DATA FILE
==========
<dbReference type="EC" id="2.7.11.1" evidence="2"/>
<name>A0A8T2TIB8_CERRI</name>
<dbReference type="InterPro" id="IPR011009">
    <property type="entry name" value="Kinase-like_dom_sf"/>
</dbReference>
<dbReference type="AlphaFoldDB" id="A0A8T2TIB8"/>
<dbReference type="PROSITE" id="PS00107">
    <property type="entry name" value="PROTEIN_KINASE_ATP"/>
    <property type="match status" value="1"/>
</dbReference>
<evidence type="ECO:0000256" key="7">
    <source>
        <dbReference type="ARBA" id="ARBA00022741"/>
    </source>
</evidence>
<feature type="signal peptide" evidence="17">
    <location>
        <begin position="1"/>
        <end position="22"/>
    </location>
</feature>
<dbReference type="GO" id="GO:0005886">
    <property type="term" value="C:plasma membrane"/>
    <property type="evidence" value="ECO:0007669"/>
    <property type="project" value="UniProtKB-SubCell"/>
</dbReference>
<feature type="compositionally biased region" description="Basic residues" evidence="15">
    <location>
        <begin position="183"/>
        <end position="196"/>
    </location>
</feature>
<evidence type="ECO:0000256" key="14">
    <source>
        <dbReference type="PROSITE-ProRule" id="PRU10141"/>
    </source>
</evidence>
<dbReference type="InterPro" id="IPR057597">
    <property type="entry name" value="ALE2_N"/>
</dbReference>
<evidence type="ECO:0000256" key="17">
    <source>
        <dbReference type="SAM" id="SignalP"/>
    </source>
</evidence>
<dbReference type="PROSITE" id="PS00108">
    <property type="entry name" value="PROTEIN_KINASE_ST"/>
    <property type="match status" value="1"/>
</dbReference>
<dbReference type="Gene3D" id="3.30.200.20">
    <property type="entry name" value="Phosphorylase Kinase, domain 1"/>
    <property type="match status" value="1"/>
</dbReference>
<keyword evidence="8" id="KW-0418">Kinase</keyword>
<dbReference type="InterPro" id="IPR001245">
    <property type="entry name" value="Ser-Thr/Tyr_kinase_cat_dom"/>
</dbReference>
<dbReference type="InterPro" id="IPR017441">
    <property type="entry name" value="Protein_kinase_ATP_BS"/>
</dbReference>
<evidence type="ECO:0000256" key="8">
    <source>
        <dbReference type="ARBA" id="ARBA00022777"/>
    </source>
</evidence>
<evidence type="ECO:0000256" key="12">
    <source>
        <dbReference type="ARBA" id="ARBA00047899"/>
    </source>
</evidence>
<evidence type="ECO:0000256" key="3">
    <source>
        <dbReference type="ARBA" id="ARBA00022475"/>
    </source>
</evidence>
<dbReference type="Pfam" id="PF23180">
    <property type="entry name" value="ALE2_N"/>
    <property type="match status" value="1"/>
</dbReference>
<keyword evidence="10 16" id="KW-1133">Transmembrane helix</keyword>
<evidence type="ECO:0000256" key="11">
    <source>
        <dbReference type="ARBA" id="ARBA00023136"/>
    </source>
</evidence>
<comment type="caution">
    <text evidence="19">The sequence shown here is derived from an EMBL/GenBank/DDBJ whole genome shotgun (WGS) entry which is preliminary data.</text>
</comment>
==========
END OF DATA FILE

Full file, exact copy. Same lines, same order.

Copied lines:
<dbReference type="EC" id="2.7.11.1" evidence="2"/>
<name>A0A8T2TIB8_CERRI</name>
<dbReference type="InterPro" id="IPR011009">
    <property type="entry name" value="Kinase-like_dom_sf"/>
</dbReference>
<dbReference type="AlphaFoldDB" id="A0A8T2TIB8"/>
<dbReference type="PROSITE" id="PS00107">
    <property type="entry name" value="PROTEIN_KINASE_ATP"/>
    <property type="match status" value="1"/>
</dbReference>
<evidence type="ECO:0000256" key="7">
    <source>
        <dbReference type="ARBA" id="ARBA00022741"/>
    </source>
</evidence>
<feature type="signal peptide" evidence="17">
    <location>
        <begin position="1"/>
        <end position="22"/>
    </location>
</feature>
<dbReference type="GO" id="GO:0005886">
    <property type="term" value="C:plasma membrane"/>
    <property type="evidence" value="ECO:0007669"/>
    <property type="project" value="UniProtKB-SubCell"/>
</dbReference>
<feature type="compositionally biased region" description="Basic residues" evidence="15">
    <location>
        <begin position="183"/>
        <end position="196"/>
    </location>
</feature>
<evidence type="ECO:0000256" key="14">
    <source>
        <dbReference type="PROSITE-ProRule" id="PRU10141"/>
    </source>
</evidence>
<dbReference type="InterPro" id="IPR057597">
    <property type="entry name" value="ALE2_N"/>
</dbReference>
<evidence type="ECO:0000256" key="17">
    <source>
        <dbReference type="SAM" id="SignalP"/>
    </source>
</evidence>
<dbReference type="PROSITE" id="PS00108">
    <property type="entry name" value="PROTEIN_KINASE_ST"/>
    <property type="match status" value="1"/>
</dbReference>
<dbReference type="Gene3D" id="3.30.200.20">
    <property type="entry name" value="Phosphorylase Kinase, domain 1"/>
    <property type="match status" value="1"/>
</dbReference>
<keyword evidence="8" id="KW-0418">Kinase</keyword>
<dbReference type="InterPro" id="IPR001245">
    <property type="entry name" value="Ser-Thr/Tyr_kinase_cat_dom"/>
</dbReference>
<dbReference type="InterPro" id="IPR017441">
    <property type="entry name" value="Protein_kinase_ATP_BS"/>
</dbReference>
<evidence type="ECO:0000256" key="8">
    <source>
        <dbReference type="ARBA" id="ARBA00022777"/>
    </source>
</evidence>
<evidence type="ECO:0000256" key="12">
    <source>
        <dbReference type="ARBA" id="ARBA00047899"/>
    </source>
</evidence>
<evidence type="ECO:0000256" key="3">
    <source>
        <dbReference type="ARBA" id="ARBA00022475"/>
    </source>
</evidence>
<dbReference type="Pfam" id="PF23180">
    <property type="entry name" value="ALE2_N"/>
    <property type="match status" value="1"/>
</dbReference>
<keyword evidence="10 16" id="KW-1133">Transmembrane helix</keyword>
<evidence type="ECO:0000256" key="11">
    <source>
        <dbReference type="ARBA" id="ARBA00023136"/>
    </source>
</evidence>
<comment type="caution">
    <text evidence="19">The sequence shown here is derived from an EMBL/GenBank/DDBJ whole genome shotgun (WGS) entry which is preliminary data.</text>
</comment>